Policy

GOP Grapples With Path Forward for Health Care Plan

Some senators are clamoring for changes to the House bill

Senate Majority Leader Mitch McConnell, center, says his chamber will consider whatever the House comes up with on health care. (Tom Williams/CQ Roll Call)

By BRIDGET BOWMAN and JOHN T. BENNETT

Republicans grappled Tuesday with how to advance their health care proposal following a report from the Congressional Budget Office that the plan would dramatically increase the number of uninsured Americans.

House lawmakers had more time to digest the report thanks to a winter storm that delayed their schedule. But senators trudged through the slush and snow to the Capitol, where they faced questions about the CBO report that said the GOP plan would lead to 24 million more people uninsured by 2026, and reduce the deficit by $337 billion over 10 years.

Senate Majority Leader Mitch McConnell, who is scheduled to be with President Donald Trump in Louisville, Kentucky, on Monday, said his chamber would bring up whatever legislation the House produces as its base bill.

“We’re hopeful and optimistic they’re going to send us over something. It’ll be open for amendment. We’re going to do our thing, and pass it,” McConnell said.

Some Republican senators are pushing for changes to be made in the House before the bill is sent to the Senate.

“I’m doing all that I can to make the House bill as good as it can be,” said Tennessee Sen. Lamar Alexander, the Senate Health, Education, Labor and Pensions chairman, who is scheduled to rally with Trump in Nashville on Wednesday.

Health and Human Services Secretary Tom Price, Vice President Mike Pence, House Energy and Commerce Chairman Greg Walden, and House Ways and Means Chairman Kevin Brady discussed their path forward with GOP senators during the senators’ weekly Tuesday policy lunch.

“They were explaining what they were going to send over,” said Sen. John McCain, though he declined to go into detail.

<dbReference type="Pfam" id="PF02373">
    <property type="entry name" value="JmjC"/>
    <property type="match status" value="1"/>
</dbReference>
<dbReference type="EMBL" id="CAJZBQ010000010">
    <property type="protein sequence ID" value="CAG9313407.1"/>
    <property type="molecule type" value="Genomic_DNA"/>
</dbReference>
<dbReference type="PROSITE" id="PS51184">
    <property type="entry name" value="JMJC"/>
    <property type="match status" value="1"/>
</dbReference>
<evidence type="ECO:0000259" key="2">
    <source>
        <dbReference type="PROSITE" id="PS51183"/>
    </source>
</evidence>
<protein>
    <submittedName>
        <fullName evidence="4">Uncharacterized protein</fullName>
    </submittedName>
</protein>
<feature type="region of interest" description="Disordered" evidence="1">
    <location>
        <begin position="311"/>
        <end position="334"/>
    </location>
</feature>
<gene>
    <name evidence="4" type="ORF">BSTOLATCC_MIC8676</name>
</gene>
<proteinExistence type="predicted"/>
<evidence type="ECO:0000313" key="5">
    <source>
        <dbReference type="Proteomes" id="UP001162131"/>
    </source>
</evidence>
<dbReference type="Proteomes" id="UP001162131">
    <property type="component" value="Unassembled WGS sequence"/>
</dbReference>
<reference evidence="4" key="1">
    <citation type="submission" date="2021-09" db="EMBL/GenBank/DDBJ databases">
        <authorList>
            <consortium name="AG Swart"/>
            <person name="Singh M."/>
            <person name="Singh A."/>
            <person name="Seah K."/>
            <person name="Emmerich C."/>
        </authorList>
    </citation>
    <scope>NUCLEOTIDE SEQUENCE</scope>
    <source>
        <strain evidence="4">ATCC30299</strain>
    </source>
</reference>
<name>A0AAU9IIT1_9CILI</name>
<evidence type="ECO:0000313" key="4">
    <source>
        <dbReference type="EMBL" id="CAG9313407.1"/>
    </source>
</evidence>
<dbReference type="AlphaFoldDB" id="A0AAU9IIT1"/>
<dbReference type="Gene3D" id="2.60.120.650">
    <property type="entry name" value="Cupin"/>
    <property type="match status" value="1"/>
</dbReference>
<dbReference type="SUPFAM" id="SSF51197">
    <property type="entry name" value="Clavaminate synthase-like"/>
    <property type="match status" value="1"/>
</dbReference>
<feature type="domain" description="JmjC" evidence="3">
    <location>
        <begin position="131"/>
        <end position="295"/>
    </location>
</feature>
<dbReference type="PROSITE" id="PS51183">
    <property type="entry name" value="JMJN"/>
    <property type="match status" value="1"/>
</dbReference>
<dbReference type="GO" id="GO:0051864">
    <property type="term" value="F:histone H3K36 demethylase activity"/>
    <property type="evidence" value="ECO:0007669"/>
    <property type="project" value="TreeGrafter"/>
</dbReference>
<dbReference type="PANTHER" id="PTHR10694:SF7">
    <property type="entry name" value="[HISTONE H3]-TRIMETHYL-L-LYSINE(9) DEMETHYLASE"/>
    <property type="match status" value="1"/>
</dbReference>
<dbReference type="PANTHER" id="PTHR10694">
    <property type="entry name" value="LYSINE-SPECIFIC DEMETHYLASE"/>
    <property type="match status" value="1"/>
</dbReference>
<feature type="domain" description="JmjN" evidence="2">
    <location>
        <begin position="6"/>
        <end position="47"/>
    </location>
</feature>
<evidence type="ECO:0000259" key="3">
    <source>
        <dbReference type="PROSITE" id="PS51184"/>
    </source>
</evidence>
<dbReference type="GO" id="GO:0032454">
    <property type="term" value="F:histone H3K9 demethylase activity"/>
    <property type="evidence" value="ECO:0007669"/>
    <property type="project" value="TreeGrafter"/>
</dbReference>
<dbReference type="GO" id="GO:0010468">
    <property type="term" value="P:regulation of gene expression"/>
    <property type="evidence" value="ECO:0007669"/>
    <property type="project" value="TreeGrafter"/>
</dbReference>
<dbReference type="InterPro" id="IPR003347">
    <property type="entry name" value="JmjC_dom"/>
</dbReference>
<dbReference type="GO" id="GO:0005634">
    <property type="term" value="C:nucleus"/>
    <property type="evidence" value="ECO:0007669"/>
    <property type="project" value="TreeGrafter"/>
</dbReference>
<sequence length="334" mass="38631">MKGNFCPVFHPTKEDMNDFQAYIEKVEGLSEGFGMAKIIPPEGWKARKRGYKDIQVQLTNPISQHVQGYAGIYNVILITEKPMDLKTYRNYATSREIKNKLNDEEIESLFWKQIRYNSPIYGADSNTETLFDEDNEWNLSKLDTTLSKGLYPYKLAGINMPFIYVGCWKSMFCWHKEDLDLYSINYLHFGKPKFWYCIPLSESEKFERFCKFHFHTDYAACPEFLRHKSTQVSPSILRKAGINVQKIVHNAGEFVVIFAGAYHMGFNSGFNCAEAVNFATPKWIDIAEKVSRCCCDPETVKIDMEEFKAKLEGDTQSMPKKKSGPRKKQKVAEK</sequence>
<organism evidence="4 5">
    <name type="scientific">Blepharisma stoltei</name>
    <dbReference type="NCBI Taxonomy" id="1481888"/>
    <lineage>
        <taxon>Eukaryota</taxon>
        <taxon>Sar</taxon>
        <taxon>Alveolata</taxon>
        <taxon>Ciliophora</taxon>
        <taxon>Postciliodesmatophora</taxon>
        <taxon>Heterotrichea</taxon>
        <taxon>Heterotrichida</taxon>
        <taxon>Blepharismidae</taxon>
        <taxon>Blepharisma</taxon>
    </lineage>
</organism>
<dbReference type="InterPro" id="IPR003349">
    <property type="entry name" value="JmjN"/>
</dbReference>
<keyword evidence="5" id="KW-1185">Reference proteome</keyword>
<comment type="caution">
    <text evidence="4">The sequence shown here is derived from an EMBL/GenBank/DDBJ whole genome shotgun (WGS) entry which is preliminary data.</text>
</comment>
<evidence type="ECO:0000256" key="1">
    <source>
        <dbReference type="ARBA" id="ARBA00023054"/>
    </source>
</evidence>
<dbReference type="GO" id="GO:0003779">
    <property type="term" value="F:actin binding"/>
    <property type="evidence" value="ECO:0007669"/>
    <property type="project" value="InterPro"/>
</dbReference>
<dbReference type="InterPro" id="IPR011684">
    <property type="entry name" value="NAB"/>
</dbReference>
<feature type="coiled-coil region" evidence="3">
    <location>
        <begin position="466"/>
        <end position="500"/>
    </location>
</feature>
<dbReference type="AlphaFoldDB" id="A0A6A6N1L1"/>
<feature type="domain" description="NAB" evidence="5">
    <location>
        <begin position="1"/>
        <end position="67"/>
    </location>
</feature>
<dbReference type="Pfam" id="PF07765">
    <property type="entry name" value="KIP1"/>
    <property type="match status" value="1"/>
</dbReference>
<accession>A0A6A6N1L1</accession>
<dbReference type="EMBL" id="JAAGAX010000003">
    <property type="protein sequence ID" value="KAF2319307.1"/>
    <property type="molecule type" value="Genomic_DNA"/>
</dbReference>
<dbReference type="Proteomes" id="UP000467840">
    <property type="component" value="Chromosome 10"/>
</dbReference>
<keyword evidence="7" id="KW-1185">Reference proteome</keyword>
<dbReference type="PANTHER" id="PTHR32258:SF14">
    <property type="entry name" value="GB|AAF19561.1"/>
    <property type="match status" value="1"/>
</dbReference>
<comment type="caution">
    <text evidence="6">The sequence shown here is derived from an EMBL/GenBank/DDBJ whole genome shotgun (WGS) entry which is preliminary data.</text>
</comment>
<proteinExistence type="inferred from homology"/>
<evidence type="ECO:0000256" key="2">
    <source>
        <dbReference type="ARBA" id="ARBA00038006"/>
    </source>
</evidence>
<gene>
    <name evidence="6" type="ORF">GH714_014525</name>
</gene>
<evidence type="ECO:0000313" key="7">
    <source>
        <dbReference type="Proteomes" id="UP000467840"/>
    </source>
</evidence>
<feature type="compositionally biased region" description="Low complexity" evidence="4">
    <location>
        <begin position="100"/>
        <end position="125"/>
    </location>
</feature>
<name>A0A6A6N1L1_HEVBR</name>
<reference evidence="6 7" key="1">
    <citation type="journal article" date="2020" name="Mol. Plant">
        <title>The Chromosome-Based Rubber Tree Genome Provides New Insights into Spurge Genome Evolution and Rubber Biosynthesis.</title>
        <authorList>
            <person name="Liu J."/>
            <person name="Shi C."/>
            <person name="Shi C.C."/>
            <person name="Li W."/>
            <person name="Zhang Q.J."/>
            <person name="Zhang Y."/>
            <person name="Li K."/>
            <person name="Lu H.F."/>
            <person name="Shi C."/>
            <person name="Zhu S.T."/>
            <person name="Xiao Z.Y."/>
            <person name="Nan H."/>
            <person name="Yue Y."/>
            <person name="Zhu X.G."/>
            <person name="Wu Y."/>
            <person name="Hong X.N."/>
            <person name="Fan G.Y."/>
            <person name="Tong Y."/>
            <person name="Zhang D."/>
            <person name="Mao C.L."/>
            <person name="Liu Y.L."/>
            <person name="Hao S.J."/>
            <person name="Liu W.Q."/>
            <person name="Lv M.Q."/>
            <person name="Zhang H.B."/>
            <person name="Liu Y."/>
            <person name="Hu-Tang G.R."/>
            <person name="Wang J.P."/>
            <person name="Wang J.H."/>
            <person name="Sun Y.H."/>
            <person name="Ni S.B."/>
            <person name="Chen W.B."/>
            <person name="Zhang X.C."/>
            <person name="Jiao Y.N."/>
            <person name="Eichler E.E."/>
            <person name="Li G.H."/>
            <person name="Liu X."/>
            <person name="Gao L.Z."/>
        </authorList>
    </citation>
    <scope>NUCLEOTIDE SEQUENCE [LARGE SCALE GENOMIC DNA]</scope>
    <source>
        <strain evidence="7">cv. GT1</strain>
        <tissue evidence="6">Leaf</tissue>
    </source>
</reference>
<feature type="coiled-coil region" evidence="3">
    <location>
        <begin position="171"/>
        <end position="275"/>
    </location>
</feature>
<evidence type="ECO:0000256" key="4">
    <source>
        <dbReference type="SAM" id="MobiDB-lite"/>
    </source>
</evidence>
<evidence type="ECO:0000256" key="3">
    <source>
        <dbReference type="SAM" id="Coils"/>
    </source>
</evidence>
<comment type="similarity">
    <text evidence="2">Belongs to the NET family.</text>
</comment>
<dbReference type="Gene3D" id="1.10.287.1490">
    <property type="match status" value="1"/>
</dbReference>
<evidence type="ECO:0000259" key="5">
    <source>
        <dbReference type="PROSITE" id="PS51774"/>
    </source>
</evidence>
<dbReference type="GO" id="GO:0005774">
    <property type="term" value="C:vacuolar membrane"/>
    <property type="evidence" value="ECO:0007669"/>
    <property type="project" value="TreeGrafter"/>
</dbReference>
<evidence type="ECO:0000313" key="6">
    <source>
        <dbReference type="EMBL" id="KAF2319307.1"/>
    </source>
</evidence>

The Arizona Republican said he would wait until the House was finished amending the bill before deciding whether he could support it.

McCain is among several senators citing concerns about how the legislation would affect people in states that expanded Medicaid under the 2010 health care law. The CBO report estimated that by 2026, there would be 14 million fewer Medicaid enrollees under the GOP plan.

Kentucky Sen. Rand Paul, a conservative opposed to the House GOP plan, was not convinced after the lunch that there would be sufficient changes to the legislation. 

The lunch discussion “wasn’t a negotiating session,” he said.

“I don’t think they’ll have any changes or any compromise until they lose a vote,” Paul told reporters when asked if any changes to the House bill were discussed at lunch. “If they don’t lose a vote, this is what we’re getting.”

GOP leaders have said the bill put forward is the first step in a three-pronged approach that includes administrative changes and additional pieces of legislation. 

The Trump administration on Tuesday pressed House leaders to finalize and release the regulatory moves and follow-on legislation that compose the second and third “prongs” of the party’s overhaul strategy.